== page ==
Monday, August 7, 2023

Maybe There is Hope

  This weekend an American icon stepped out of history  to make an appearance in our town.  Harriet Tubman, hero of the Underground Railroad, is known to every American for her role in leading around 70 friends and family through dangerous Slave States to sweet freedom in the North. 

  A bronzed monument, “Journey to Freedom” by North Carolina sculptor Wesley Wofford, is on a national tour and drew hundreds of people of every race to its unveiling in a little city park on the waterfront. 

  Tubman was born into slavery in Maryland in 1820. At age 5, she was hired out by her owners as a nursemaid, field hand, cook and woodcutter. At age 12 an overseer tried to force her to participate in the beating of another enslaved person. She refused and was struck in the head.  From this incident she suffered seizures for the rest of her life. 

  In 1849, Tubman heard rumors that she was about to be sold away from her husband and family and set out to escape north to New York, a free state. 

  Over the next 10 years, despite the dangers of returning over and over to a slave state, Tubman did return, to save 70 friends and relatives on the “Underground Railroad”. Not only did she serve as their guide and protector on the journey, she also assisted  them in finding work and establishing  new lives in free states and Canada.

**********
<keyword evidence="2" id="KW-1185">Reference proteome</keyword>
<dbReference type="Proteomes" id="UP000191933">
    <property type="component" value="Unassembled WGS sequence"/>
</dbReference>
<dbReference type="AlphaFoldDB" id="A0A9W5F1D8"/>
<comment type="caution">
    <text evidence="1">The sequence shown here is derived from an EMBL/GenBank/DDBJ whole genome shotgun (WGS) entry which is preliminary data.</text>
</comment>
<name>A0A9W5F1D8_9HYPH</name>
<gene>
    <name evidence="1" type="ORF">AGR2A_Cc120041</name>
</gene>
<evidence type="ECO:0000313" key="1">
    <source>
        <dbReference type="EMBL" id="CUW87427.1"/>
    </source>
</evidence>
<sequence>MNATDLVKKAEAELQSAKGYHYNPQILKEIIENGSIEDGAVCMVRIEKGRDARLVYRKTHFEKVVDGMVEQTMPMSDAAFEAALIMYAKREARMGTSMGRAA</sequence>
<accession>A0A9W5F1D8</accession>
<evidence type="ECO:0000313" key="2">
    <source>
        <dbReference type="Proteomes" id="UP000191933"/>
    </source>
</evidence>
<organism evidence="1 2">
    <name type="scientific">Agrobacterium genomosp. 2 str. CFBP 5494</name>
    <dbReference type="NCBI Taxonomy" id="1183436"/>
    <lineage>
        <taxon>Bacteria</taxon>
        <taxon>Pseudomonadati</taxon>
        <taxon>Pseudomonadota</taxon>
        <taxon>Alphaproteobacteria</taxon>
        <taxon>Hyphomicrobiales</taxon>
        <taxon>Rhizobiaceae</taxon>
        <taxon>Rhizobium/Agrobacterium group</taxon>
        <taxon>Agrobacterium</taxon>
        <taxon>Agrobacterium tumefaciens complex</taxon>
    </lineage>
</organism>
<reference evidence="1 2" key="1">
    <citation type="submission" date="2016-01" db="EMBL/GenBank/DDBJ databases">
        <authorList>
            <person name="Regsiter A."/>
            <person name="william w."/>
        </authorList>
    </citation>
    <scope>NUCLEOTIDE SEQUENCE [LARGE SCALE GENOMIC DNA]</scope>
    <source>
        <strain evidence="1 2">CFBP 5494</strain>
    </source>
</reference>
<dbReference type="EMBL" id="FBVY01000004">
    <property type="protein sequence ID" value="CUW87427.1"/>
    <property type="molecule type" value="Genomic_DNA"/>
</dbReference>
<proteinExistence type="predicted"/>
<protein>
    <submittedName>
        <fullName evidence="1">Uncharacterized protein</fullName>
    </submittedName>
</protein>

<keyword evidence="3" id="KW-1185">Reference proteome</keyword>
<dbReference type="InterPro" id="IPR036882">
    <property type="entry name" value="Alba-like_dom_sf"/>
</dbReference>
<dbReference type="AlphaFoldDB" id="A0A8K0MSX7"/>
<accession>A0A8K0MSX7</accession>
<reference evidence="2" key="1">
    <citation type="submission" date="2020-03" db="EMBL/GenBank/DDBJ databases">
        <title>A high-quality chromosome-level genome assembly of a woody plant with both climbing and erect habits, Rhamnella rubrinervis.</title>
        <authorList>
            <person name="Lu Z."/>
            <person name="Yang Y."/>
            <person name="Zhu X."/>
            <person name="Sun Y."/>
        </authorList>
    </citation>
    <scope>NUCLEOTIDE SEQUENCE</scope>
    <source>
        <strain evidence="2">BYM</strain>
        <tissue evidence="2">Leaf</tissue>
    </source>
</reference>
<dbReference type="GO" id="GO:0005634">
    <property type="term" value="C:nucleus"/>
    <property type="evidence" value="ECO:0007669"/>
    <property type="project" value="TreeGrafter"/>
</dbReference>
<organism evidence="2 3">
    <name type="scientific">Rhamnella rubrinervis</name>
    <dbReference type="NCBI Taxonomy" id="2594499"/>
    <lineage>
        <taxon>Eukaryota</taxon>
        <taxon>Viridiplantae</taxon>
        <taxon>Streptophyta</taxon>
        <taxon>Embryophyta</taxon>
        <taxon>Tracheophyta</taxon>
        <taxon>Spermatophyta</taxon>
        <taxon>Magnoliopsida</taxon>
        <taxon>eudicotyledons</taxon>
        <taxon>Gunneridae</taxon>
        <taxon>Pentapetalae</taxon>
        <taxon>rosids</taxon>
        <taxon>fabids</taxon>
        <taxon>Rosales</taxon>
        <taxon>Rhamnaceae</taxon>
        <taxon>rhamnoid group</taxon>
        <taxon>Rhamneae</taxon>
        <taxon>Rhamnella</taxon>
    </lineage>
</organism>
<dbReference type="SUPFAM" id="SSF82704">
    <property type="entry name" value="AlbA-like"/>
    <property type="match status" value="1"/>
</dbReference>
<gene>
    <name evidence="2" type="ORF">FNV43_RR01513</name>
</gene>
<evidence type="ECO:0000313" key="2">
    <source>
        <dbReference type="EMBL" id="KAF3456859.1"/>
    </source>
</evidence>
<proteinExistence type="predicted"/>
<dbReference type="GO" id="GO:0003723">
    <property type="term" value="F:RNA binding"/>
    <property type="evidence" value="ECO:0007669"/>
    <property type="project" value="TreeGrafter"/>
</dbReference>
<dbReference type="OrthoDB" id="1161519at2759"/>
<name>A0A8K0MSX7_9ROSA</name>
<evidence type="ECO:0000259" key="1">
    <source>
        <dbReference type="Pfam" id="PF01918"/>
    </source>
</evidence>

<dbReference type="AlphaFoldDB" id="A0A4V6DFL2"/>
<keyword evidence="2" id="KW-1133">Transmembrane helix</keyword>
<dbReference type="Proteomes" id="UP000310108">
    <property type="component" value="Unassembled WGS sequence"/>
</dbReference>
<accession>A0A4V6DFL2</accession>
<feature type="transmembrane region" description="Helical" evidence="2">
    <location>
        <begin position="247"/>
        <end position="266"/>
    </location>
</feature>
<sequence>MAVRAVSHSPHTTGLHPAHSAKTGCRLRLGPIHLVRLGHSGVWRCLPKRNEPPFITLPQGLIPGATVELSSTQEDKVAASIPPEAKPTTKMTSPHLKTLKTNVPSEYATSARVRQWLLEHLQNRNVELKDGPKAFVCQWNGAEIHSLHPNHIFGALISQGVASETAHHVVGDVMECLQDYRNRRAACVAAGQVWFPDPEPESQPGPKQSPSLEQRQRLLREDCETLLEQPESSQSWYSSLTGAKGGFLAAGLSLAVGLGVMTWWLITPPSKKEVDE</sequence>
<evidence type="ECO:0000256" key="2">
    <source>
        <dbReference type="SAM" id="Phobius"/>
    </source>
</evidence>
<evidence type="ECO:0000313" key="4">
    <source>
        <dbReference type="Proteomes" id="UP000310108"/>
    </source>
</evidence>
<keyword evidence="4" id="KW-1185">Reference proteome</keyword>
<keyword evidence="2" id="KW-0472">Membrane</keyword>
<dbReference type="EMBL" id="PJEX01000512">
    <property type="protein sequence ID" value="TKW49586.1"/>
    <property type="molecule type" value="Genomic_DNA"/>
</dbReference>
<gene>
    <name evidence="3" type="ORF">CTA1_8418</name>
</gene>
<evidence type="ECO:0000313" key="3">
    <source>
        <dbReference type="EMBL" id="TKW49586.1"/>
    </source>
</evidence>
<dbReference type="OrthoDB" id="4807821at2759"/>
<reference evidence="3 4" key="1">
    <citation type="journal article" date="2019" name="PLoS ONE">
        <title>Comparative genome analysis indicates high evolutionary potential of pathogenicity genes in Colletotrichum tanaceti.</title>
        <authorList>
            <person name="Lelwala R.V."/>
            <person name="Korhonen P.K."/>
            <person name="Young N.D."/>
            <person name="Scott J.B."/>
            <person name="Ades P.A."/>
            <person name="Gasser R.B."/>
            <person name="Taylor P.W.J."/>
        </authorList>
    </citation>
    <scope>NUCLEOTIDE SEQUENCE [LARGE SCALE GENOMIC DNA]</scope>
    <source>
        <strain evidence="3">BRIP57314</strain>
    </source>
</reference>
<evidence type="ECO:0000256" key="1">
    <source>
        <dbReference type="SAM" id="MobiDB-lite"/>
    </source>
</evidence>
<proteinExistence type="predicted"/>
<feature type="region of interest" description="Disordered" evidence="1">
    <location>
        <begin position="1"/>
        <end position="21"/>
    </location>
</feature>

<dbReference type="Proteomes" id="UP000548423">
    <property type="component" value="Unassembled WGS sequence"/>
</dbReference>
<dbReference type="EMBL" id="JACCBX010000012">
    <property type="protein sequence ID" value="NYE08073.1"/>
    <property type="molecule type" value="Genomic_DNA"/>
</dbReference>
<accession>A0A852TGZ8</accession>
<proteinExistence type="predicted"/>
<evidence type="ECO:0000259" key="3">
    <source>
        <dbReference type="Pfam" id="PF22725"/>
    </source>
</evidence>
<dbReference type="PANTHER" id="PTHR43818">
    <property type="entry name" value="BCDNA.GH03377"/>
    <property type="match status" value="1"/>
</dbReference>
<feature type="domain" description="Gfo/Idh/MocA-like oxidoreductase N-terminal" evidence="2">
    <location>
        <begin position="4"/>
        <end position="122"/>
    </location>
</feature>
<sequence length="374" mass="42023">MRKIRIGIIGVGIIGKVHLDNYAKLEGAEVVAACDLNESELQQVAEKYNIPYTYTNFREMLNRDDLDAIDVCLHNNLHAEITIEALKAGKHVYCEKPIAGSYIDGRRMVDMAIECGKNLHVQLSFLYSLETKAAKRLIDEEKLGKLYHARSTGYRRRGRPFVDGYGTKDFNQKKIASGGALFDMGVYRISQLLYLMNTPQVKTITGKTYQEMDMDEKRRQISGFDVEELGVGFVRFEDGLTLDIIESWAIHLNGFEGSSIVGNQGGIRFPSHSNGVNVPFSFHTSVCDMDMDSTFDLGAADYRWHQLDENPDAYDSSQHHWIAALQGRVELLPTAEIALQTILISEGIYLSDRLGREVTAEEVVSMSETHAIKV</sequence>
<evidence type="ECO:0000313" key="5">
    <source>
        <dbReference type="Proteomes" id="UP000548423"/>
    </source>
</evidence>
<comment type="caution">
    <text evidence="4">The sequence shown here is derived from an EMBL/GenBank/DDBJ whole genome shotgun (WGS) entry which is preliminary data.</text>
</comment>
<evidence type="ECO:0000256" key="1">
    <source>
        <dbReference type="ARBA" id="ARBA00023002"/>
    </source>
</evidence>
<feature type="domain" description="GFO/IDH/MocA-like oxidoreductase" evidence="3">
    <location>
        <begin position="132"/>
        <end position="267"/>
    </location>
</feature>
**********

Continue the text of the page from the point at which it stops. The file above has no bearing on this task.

During the Civil War, this brave lady left her own freedom to come here to South Carolina and join the Union cause, serving as a scout, nurse, laundress, and a spy. 

   While Tubman herself never set foot in Georgetown, one of her first rescues came here, her nephew James Bowley. Tubman also funded the boy’s education to become a lawyer and Bowley became a distinguished citizen and a member of the State House of Representatives. Also, right after the Civil War in the South conditions were desperate with few resources or supplies available for the recently freed enslaved people. Tubman, who had first hand knowledge of the dire situation, used her influence among other abolitionists to get funds to Georgetown to help out.
   With the state of race relations in this country, it was heartwarming to see the large mixed crowd on Saturday for the unveiling ceremony.  And every time we have driven down Front Street since, there have been parents with children gathered around the figures. 

  Politicians can take the books out of our libraries, the facts out of our history classes, the truth out of our colleges — but maybe a spark of hope, for all races of humanity, remains, here in the small towns and the families in America. 
Rainey Park, Old Post Office in the background